This morning, Howard Stern announced that he will be leaving old school radio and heading to satellite radio at the end of his contract. A few takes.
- This is good news for the folks in the satellite radio business and its bad for old school radio. It also marks something of an end to a serious threat to either by internet radio. Internet radio couldn’t manage to get mobile fast enough. And with radio, you need to be mobile. In many ways, taking net radio with you (in a tivo-like device) seems like it presents less barriers than switching to satellite. But alas, no one big is making it easy for people. Imagine the Stern show available as a pay per download that you could listen to whenever you were driving. He could get up a lot later and we could fast forward to the parts with the chicks.
- Stern will make some major cash. I’m sure the deal is all about shares in the company. He’s already up (along with the Sirius stock price) and he’s still more than a year away from making the move.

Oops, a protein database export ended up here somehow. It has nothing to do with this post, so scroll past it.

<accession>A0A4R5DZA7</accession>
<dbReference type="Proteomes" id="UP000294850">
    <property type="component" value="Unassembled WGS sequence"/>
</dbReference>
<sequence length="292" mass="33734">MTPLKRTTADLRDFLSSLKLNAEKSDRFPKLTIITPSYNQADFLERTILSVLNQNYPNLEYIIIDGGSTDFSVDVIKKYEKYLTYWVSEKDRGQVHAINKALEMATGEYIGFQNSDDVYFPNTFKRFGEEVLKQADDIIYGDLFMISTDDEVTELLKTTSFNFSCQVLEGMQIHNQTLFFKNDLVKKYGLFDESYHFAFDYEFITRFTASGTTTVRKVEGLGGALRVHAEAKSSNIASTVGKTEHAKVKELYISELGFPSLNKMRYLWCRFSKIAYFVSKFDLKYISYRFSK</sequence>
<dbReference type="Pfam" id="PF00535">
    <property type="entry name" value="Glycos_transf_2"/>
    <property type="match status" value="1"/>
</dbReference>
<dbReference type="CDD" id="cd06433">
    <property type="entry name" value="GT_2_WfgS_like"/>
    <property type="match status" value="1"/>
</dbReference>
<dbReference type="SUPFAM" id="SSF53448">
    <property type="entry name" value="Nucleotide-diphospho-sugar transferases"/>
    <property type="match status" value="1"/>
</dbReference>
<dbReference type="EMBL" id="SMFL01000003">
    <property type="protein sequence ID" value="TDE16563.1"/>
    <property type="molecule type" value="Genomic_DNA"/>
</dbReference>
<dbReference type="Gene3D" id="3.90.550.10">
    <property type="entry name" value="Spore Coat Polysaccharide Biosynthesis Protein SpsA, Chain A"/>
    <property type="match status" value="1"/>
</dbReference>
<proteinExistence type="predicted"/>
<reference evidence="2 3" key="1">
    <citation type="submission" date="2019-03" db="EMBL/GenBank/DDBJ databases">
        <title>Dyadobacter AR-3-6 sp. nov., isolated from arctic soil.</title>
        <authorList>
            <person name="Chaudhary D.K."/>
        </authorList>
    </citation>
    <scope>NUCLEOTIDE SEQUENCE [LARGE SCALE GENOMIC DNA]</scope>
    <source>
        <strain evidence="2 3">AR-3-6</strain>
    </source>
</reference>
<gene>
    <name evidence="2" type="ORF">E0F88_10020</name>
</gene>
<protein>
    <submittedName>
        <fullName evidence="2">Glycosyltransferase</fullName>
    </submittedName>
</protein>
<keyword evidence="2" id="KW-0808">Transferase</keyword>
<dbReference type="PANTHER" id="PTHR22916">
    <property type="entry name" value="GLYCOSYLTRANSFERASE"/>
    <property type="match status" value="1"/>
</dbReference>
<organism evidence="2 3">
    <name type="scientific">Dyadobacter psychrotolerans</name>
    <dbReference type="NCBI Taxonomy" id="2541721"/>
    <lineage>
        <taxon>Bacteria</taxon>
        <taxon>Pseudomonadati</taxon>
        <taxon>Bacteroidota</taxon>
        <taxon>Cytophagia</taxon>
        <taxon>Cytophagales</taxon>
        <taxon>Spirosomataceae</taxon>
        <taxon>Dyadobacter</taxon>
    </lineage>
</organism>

- An irony. Satellite radio is about to get a year and half of constant, free advertising on old school radio.
- Will people switch? That’s a tough one. Here’s why. For millions of listeners (and I’m not naming names), Howard is a guilty pleasure. A lot of husbands will not want to explain to a lot of wives that they are subscribing to a new service so they can listen to Howard. They’ve got more than a year to come up with a better excuse.
- I hate the FCC and its limitations. But, I also hate the really ridiculous parts of Howard’s show. I think the best parts of the Stern show are the interviews he does with big name guests. So I wonder, will the lack of restraint push Howard off the deep end? And will the big guests come for a visit if the audience on Regis and Kathy Lee is suddenly a whole lot bigger than Stern’s smaller but more satisfied listening audience?
- Is it just me, or does a show about naked women (and Stern is already promising more nudity) make more sense with the visuals. Howard is already the top show on E!. So here’s my question. Why not offer a pay per view television version of the show available by subscription?
Anyway, this is a big day in radio history. It also marks a sad chapter in story of freedom of speech in this country.